Stop putting packs of cigarettes or other stuff, like yellow mine flags, under your helmet nets!
I take it for granted that the markings used by the 101st on the helmets are well known already, so I won't go into this.
The pride and joy of the paratrooper were his jump boots (Boots, Jumper, Parachute). This sets him apart from fellow soldiers. When the new combat boots (Boot, Service, Combat, Composition sole) was introduced, no more jump boots were procured. The jump boots that were still in stock were issued until exhausted. Many new replacements wore the new combat boots.
After Normandy paratroopers were issued a new pair of these combat boots and were told to wear these on the next mission. Most troopers ignored these orders. Most likely those who did wore the new boots, did so to save their jump boots for wear with the class A uniform.
The glider troops used the old shoe-and-legging in Normandy, but upon return to England they also recieved jump boots (and a $50 raise) in recognition of being a combat partner in the airborne team.
In the U.S. Army of WW2 no T-shirts were issued. Standard underwear comprised of shorts and a sleeveless under shirt.
Pre-war underwear was white, but later these were produced in olive drab. The U.S. Navy did issue T-shirt as did the Marine Corps. The navy issued white skivvies throughout the war, the Marine Corps later issued green underwear.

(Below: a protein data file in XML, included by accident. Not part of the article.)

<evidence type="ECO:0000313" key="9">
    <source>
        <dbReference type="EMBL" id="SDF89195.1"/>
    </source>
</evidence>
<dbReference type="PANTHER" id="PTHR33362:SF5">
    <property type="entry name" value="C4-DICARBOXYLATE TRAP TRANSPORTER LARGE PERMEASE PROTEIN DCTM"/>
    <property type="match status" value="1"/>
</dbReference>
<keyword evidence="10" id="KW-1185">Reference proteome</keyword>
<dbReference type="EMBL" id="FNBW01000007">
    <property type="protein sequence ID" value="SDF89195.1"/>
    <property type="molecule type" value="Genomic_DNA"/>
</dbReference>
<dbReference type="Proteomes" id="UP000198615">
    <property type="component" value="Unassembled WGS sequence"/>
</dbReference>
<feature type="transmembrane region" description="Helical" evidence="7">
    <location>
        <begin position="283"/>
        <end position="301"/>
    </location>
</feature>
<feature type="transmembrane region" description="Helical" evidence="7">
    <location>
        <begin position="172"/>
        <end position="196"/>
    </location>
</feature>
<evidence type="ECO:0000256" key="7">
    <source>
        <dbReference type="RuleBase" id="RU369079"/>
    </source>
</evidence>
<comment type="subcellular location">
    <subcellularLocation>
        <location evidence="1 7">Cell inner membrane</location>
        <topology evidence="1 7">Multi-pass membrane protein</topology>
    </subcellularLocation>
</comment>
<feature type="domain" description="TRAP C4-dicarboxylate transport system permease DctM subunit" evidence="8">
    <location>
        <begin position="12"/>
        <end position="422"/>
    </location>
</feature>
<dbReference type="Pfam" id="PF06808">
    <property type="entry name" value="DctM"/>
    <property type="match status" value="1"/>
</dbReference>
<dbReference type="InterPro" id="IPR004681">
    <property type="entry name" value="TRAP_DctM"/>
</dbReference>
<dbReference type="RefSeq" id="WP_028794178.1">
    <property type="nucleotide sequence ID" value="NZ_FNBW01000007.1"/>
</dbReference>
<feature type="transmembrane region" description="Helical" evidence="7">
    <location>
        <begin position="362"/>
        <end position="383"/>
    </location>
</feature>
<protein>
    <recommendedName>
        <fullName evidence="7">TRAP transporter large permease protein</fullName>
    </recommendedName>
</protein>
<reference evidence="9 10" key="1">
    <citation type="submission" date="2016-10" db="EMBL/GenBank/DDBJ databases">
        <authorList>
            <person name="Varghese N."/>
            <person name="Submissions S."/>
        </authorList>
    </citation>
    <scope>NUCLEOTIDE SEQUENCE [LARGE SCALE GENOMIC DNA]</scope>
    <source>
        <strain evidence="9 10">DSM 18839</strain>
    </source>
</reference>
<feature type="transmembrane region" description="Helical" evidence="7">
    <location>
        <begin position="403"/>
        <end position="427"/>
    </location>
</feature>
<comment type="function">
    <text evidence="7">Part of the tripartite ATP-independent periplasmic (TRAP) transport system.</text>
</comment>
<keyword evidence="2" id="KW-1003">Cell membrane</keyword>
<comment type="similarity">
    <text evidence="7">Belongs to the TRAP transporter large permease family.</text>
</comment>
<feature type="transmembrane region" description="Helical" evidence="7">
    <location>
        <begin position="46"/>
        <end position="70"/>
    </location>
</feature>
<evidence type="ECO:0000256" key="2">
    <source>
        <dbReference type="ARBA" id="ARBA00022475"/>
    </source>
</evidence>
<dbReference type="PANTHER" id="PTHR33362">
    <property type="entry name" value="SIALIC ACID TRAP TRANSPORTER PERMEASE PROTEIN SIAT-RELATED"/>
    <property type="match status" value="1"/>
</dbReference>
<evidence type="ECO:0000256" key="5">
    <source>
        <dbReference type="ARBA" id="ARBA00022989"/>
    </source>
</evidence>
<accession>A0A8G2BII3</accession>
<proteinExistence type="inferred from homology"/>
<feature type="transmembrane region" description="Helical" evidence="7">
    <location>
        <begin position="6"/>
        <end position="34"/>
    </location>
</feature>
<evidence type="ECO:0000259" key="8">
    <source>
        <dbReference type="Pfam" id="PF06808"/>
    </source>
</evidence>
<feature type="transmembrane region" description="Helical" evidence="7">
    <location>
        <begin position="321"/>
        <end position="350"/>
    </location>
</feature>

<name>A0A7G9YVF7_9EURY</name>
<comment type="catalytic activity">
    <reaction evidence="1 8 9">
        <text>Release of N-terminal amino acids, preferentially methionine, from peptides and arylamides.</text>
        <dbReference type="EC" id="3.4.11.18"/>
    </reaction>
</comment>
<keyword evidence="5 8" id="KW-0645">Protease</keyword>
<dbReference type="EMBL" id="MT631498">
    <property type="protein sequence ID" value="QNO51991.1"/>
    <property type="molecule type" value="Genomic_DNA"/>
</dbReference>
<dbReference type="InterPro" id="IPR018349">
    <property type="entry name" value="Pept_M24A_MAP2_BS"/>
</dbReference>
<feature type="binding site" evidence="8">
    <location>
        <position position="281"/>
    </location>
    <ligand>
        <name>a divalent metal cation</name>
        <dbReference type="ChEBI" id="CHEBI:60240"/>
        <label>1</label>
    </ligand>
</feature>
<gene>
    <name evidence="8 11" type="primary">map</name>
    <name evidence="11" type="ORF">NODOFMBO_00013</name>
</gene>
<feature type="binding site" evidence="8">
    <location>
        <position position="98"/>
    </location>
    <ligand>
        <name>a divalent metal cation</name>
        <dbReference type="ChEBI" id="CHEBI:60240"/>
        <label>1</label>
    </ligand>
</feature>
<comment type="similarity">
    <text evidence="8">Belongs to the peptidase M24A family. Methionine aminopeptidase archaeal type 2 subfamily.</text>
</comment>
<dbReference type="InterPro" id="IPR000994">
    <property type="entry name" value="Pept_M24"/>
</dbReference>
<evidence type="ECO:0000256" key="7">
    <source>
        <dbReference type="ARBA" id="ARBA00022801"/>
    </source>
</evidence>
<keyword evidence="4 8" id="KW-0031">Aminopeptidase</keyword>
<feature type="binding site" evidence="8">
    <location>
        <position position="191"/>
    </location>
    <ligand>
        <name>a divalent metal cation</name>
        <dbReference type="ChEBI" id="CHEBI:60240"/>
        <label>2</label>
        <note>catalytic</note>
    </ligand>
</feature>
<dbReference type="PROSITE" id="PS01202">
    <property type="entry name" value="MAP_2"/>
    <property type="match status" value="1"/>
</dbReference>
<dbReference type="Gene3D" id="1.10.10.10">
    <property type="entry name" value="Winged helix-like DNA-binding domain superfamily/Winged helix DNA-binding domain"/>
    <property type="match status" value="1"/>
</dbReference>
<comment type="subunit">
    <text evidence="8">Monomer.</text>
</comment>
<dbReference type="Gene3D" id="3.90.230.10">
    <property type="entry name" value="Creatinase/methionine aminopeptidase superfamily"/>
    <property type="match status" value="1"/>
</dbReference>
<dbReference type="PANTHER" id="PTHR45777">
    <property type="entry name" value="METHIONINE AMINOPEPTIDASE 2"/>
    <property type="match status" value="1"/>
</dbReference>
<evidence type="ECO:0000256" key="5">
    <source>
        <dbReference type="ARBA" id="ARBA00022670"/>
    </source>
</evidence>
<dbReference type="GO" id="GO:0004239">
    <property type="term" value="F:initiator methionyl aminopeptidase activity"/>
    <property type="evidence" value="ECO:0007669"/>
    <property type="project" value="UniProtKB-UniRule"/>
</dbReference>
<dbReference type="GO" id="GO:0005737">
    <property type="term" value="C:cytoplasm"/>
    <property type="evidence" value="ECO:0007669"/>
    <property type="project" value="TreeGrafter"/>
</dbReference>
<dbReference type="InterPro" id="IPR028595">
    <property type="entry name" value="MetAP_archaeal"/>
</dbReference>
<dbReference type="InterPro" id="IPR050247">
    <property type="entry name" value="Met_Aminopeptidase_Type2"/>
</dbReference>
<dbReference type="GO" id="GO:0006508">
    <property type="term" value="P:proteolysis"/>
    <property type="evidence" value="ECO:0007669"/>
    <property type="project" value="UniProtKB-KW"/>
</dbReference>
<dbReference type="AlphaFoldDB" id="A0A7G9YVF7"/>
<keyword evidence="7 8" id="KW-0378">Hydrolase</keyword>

Special branches of the army, such as the paratroopers, did wore T-shirts that were printed with a design for that particular branch. The use of these T-shirts fell with that particular organization and were local procurement. These T-shirts were bought from civilian sources and printed by commercial firms as ordered by an organization or unit. The T-shirts with the name "paratroopers" and a drawing of a parachute are well known.
A lot of soldiers bought white T-shirts (and shorts) while on leave for use as extra underwear.
WW2 T-shirts are different from modern T-shirts. Original shirts are of a tight fit. The body is usually of tubular construction, meaning that there is no side seam. Short sleeves with the hem of the sleeve ending high upon the upper arm. And, most importantly, a wide round opening for the neck with a thin border usually made of the same material as the body.
In Holland these are sold in the C&A stores, aptly named "American T-shirts". Right style, right color (white) and cheap.
Please, no more modern "army" shirts in tan or green with chocking necks with thick borders and sleeves like a medieval magician!
Gone are the Air Corps pouches that were used extensively in Normandy. The flimsy pouches weren't practical and were generally discarded after Normandy. (But yes, some troopers still used the pouches.) The majority of the riflemen opted to use the regular M1923 cartridge belt to carry the 8-round en-bloc clips. The mounted M1910/M1923 cartridge belts were already phased out before the Normandy jump. Some wore the pistol belt and carried their rifle ammo in bandoleers.
Basic equipment worn on the belt is the first aid pouch with bandage and wound tablets.
When first organized, the paratroopers used a lot obsolete mounted (cavalry) equipment. Old hands were issued the mounted canteen cover with its reinforced hanger, but when needed replacement the standard M1910 cover was generally issued. In Holland the majority were of the standard type. The canteen used could be either the aluminum WW1 style with an aluminum cap, or the WW2 stainless steel type with its black plastic cap.
An entrenching tool was carried in its specific carrier. The M1943 folding shovel largely replaced the older M1910 T-handle shovel and the M1910 pick mattock after Normandy. Some troopers were issued a small M1910 camp axe that could be carried on the belt. Even an odd M1942 machete can be seen in original photos.